Kikai Caldera, 17 km wide and 20 km long, is a Quaternary volcano located, nearly submerged, in the East China Sea, southern Kyushu. Two volcanoes, Iwo-dake (a rhyolitic volcano) and Inamura-dake (a basaltic volcano) on Satsuma Iwo-jima Island at the marginal part of this caldera, were formed after the great caldera-forming eruption of 6.5 ka known as the Akahoya Eruption. We made a geological study to understand the eruptive history of Satsuma Iwo-jima Island after the caldera formation.
The volcanic activity in the island after the Akahoya Eruption is divided into three main stages and ten sub-stages based on volcanic edifice development and tephra deposits; the old Iwo-dake stage (stage OIo-I-II), the Inamura-dake stage (stage In-I-IV), and the young Iwo-dake stage (stage YIo-I-IV). The old Iwo-dake stage was initiated by phreatomagmatic eruptions and pumice fallout (stage OIo-I), followed by the effusion of rhyolitic lava with continuous ejection of ash and lithic fragments, resulting in building up an old volcanic edifice (stage OIo-II). In the stage OIo-II, intermittent explosive eruptions also occurred. The Inamura-dake stage is characterized by the effusion of basaltic lava flows and scoria-cone building (stage In-I-II). After that, at the western foot of the cone, phreatomagmatic explosions occurred (stage In-III) and andesitic lava flow effused (stage In-IV). In the young Iwo-dake stage, the explosive eruption occurred at the beginning (stage YIo-I), followed by the effusion of multiple rhyolitic lava flows from the summit crater and the formation of hyaloclastite in shallow sea that made up the marine terrace (stage YIo-II). During the past 1000 years, the volcanic activity changed to intermittent ones with pumice and bomb fallout (stage YIo-III-IV). Total phenocryst contents of the Iwo-dake lavas increased up to 8 vol. % through the young stages. The magma of the young Iwo-dake stage is different from that of the Akahoya Eruption and the old Iwo-dake stage, bordered by the Inamura-dake stage.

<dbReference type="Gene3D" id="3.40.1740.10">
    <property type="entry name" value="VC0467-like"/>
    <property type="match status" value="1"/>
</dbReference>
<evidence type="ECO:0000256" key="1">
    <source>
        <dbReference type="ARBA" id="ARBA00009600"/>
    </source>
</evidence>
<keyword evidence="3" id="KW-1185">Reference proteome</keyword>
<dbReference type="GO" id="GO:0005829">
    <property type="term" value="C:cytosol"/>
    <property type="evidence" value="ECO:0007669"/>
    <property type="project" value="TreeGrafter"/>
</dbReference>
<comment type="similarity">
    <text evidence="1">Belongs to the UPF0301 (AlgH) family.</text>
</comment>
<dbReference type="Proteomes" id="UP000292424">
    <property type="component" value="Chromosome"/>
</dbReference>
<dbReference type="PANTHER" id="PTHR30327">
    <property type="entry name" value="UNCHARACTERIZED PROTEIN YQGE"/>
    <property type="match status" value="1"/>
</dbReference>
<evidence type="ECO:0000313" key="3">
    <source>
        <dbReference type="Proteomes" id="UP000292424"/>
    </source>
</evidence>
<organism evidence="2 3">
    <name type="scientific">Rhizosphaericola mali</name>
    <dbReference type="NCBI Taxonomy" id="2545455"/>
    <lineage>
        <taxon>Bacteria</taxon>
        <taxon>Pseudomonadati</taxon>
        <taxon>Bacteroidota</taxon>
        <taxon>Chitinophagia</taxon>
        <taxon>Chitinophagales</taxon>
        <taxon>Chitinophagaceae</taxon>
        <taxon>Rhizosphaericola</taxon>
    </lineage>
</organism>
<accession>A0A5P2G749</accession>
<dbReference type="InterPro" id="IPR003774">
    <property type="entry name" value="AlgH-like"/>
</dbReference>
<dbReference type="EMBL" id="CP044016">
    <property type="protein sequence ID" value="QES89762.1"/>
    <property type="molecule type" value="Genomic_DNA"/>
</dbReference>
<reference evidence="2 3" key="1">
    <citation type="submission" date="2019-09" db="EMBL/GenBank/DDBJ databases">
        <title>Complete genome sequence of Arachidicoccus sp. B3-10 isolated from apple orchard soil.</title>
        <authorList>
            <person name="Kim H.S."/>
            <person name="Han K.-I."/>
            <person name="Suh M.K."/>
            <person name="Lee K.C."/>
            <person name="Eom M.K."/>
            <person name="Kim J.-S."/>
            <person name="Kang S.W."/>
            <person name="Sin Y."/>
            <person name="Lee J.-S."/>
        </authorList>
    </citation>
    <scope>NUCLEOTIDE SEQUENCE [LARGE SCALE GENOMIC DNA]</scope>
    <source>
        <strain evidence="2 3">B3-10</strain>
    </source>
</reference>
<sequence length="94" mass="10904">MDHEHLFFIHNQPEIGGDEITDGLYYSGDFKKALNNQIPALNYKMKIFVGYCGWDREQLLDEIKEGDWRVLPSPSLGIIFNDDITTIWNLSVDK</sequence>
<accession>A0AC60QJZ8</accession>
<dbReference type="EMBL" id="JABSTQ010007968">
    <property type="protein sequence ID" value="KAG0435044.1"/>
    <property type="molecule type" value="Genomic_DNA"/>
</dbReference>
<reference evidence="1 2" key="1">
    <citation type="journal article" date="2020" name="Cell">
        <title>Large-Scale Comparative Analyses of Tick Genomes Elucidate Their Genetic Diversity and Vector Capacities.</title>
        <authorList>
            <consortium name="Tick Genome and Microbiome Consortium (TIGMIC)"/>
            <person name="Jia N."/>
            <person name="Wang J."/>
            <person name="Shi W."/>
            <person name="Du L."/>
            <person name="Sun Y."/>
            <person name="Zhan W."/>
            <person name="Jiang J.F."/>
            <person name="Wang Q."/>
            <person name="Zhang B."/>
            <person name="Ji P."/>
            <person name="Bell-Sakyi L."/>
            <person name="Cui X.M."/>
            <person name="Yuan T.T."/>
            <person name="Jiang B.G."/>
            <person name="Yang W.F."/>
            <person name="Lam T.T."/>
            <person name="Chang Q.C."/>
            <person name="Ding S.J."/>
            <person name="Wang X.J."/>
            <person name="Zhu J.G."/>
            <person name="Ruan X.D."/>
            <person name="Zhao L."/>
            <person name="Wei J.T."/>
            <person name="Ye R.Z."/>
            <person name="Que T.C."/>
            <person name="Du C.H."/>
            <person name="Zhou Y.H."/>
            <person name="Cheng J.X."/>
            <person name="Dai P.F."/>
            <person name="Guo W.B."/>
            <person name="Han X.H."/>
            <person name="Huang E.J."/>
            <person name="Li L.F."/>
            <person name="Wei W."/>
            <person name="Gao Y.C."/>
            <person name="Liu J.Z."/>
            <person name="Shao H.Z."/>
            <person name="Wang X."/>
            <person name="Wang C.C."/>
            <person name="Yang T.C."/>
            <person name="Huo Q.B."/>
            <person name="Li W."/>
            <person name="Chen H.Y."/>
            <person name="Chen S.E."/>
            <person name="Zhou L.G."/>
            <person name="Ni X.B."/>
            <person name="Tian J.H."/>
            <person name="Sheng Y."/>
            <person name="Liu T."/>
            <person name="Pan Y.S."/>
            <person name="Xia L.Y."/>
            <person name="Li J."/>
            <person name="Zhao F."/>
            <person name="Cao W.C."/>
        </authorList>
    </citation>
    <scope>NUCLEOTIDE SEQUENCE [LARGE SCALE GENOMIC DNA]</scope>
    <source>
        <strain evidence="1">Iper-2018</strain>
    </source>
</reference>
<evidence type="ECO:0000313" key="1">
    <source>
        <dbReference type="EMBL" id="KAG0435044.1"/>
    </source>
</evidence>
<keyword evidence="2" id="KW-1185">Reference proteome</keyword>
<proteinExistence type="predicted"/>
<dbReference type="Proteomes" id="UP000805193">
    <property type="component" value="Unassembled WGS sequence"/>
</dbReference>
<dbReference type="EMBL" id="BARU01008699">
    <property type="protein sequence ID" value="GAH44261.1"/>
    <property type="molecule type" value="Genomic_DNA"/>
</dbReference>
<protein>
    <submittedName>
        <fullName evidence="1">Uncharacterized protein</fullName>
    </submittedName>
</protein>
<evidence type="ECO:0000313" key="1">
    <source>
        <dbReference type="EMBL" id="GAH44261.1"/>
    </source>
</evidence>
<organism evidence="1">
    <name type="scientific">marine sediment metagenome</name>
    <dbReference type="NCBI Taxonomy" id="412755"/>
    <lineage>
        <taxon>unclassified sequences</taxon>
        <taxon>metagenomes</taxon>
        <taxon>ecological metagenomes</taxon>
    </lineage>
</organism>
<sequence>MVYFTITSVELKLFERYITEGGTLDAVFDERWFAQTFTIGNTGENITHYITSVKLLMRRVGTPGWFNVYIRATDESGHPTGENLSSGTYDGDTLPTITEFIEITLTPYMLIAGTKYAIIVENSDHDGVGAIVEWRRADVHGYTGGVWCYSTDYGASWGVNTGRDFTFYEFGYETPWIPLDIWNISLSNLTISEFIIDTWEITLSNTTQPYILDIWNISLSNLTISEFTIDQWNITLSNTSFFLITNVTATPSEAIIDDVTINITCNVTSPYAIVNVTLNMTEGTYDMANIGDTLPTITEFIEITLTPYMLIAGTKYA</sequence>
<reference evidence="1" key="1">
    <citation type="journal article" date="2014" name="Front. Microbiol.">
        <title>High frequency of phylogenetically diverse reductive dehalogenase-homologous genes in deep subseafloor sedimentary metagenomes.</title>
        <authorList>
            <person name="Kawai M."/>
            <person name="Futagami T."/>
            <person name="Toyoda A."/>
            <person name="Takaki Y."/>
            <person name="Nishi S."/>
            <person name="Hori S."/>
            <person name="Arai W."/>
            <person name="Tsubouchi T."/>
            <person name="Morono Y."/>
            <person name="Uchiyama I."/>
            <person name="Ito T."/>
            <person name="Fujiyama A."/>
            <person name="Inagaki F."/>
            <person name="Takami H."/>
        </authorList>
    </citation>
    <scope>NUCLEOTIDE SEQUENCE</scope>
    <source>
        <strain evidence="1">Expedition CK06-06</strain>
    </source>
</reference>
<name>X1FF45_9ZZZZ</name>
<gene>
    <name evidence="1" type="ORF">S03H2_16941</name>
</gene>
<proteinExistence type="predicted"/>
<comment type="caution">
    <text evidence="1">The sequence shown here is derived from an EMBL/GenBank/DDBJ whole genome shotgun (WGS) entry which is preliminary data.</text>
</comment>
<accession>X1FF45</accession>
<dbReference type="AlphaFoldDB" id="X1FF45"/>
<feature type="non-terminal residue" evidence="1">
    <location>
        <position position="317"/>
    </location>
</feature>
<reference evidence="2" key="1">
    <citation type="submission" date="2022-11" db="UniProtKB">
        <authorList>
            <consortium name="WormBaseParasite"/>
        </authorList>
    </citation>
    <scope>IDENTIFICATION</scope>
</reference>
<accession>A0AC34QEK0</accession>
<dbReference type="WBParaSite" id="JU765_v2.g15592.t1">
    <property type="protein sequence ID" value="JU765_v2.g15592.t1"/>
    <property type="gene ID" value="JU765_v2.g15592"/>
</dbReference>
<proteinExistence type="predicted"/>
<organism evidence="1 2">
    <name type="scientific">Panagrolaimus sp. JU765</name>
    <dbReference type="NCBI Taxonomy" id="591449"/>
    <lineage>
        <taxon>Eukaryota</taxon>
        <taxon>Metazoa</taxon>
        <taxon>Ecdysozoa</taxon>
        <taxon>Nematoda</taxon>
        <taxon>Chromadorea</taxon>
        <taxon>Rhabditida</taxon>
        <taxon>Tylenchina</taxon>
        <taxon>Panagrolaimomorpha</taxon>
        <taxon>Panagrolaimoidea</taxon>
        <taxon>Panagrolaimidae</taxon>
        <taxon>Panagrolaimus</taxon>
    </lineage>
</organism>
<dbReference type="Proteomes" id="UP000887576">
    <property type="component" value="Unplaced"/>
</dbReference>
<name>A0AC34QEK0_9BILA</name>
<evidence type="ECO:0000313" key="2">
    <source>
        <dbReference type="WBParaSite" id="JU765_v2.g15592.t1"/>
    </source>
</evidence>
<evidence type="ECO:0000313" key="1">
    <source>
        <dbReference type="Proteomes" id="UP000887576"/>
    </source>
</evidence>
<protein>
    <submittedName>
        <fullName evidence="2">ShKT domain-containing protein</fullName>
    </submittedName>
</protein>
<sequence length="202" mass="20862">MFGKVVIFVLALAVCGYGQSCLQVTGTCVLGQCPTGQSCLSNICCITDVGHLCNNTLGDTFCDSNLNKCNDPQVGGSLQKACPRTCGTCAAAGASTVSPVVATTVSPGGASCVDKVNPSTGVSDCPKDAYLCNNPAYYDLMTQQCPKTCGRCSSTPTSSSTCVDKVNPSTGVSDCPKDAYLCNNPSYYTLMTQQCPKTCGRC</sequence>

Key words:
Kikai Caldera, Iwo-dake volcano, rhyolite lava, eruptive history, bimodal volcanism